For those who have been struggling with addiction issues for some time, the future may not be too bright in their minds. The addict may believe there is no hope and do not know how he or she will ever get clean, even if they want to.
If you have been living with addiction for a long time, you may also be scared about what sobriety actually means. You probably have no idea of what to do next once you decide that you want to quit drinking or taking drugs, for example. What do you do once you decide that you want to be sober? Where do you go and who do you talk to?
Options for Sobriety
The good news is that sobriety is a possibility, no matter how long you have been addicted and how severe you think your addiction is. You have many options when it comes to getting sober; below are just a few examples:
- Quitting yourself
- 12-step fellowship programmes such as AA or NA
- Other group support fellowships not using the 12-steps
- Outpatient treatment programme
- Inpatient treatment programme.
The type of rehabilitation option you choose will depend on a number of things, including the kind of addiction you have, how long you have been addicted, how severe your addiction is, and your personal circumstances.
For help with deciding which option is best for you, call Rehab Helper. Our experts can provide you with a full assessment of your situation and will offer advice and information on the type of treatments available in your area. They can even refer you to a suitable provider should you wish it.
Starting with Detox
The first step towards sober life if you have a severe substance addiction is detox. Before you can begin a programme of rehabilitation and learn how to live without alcohol or drugs, you must get these substances out of your system. After you stop drinking or taking drugs, some of these substances will remain in your system.
As your body tries to get back to normal, it overcompensates as it struggles with suddenly not getting its usual supply of alcohol or drugs, and this can cause a number of side effects or, in other words, withdrawal symptoms. Most of these withdrawal symptoms will be unpleasant, but nothing to worry about. However, there is a possibility of serious side effects when detoxing from alcohol and some drugs, so it is best to detox under the supervision of a medical professional. Many residential programmes include detox and are carried out in a supervised facility.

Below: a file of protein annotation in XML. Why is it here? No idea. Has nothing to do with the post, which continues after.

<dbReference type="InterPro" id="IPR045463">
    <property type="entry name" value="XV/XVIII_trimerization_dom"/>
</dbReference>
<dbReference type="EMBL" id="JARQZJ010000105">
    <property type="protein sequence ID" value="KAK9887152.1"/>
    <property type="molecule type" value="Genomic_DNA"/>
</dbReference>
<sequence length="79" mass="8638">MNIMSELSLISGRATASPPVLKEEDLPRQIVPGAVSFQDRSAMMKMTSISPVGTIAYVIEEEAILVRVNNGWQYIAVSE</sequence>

You may want to quit alcohol or drugs by yourself and, while this is entirely possible, it is very rare for an addict to have success this way. It is not very common for someone who has been struggling with addiction issues for a long time to have the strength to just stop. Nevertheless, it is not impossible.
There is more to recovery than just quitting; detox can be particularly challenging. Nonetheless, as well as that, you need to have support throughout the process to ensure that you learn the skills necessary to cope with a sober life. Many recovering addicts need to change their entire lifestyles to enable them to maintain their sobriety. It is very difficult to try to quit by yourself, and unless you identify the cause of your illness, it is likely to come back again when you least expect it. With inpatient or outpatient treatment, you will have constant help and support, which really can make all the difference when it comes to a successful recovery.